Once you have had primary treatment for prostate cancer you must continue to actively monitor your PSA until you die. There is no cure; at least you should never assume that you have been cured because 1/3 of all men who have treatment will have a recurrence. What treatment you have does not matter, statistically you have a 1 in 3 chance of having a prostate cancer recurrence.

It doesn’t matter what your surgeon tells you or your radiation oncologist tells you, you must always be vigilant. Nobody is excluded from the 1 in 3 number!

This situation drives home the issue that we do not have a good, early biomarker that will allow us to determine who will have a recurrence. Finding this biomarker is a priority for many researchers. Unfortunately we remain distant from defining the biomarker, but there are some recent possibilities entering into the research world.

It was recently described that men who had high levels of the activated Stat5 protein in their prostate cancer after a radical prostatectomy were more likely to have a recurrence or die from the disease compared to men who had little to no presence of the growth protein.

This suggests that this protein, Stat5 when activated signals cancer cells to grow and survive. It is possible that activated Stat5 could be a biomarker to help guide patients and physicians for future treatment, researchers say.

Marja Nevalainen, MD, PhD, of Thomas Jefferson University’s Kimmel Cancer Center, Philadelphia, and colleagues examined prostate cancer biopsies and tumor tissues obtained from 562 men who underwent a radical prostatectomy, comparing Stat5 levels with their outcome.

As a control they looked at prostate tumor tissue in 106 men who were under an active surveillance treatment plan and had no neoadjuvant therapy. Samples were taken at the time of diagnosis.

“In both cohorts, if the patient had increased Stat5 in their prostate cancer, that patient was more likely to experience prostate recurrence or die from his disease compared to patients who had very low levels of Stat5,” Dr. Nevalainen said.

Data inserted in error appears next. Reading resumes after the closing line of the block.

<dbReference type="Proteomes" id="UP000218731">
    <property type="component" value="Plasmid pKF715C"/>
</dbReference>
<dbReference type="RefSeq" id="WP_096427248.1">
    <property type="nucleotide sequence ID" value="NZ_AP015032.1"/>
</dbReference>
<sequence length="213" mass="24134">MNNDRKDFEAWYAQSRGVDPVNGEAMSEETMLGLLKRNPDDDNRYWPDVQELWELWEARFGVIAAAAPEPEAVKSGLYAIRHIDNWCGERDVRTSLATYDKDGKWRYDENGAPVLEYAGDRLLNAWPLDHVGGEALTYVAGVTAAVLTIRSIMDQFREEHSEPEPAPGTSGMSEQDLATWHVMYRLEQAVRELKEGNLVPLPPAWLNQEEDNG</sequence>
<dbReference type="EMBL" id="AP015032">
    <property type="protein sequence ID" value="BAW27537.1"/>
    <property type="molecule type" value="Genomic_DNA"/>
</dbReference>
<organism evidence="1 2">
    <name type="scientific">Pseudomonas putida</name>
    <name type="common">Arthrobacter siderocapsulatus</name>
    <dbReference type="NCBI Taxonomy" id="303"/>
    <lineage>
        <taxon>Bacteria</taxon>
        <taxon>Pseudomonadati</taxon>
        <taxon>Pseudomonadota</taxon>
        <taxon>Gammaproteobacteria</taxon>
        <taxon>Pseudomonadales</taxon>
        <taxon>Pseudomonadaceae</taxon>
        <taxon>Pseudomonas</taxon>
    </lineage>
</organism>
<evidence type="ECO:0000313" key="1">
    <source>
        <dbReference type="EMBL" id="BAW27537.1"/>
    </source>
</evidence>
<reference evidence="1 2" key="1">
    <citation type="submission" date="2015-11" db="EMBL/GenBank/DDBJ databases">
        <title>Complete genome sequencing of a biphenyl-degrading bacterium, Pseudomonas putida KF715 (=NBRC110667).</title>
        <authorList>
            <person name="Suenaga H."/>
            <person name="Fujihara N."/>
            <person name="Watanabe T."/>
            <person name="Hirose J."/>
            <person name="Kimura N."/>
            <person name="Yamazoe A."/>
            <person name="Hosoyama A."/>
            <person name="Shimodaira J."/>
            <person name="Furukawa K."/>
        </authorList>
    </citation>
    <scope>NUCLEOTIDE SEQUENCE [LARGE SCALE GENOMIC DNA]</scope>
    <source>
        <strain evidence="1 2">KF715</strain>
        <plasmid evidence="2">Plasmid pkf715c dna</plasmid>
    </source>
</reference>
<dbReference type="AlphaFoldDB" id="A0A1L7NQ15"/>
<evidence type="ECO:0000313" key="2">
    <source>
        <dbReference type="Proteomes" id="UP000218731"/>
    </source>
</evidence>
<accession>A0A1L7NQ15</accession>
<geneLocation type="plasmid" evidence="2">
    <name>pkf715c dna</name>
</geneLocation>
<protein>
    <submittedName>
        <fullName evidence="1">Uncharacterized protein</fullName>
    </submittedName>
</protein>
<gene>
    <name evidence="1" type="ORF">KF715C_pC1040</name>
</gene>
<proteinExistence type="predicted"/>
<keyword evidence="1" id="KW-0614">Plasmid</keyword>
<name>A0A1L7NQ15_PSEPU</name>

More specifically, patients without detectable nuclear Stat5a/b expression had recurrence-free survival of 72% at 8 years. In contrast, patients with high nuclear Stat5a/b scores had a recurrence-free survival rate of 42% at 8 years. This indicates an approximately 30% benefit in recurrence-free survival at 8 years associated with negative status for nuclear Stat5a/b expression in prostate cancer.

For those on active surveillance, patients with low nuclear Stat5a/b scores had a lower probability of prostate cancer-specific death. There was an approximate 50% benefit in prostate cancer-specific survival at 10 years associated with a negative status for Stat5.

The findings support a series of past and ongoing studies investigating Stat5 and its predictive capabilities. She now plans to investigate Stat5’s predictive response after radiation therapy.

“There is an urgent need for reliable biomarkers to identify prostate cancer patients whose cancer is most likely to recur after the initial therapy and progress to advanced disease,” said Dr. Nevalainen. “The data presented here supports the initiation of prospective studies to determine the clinical utility of Stat5 as a prognostic and predictive marker in prostate cancer.”

Findings from the study were published online in Human Pathology (Sept. 28, 2012).

Joel T. Nowak, M.A., M.S.W.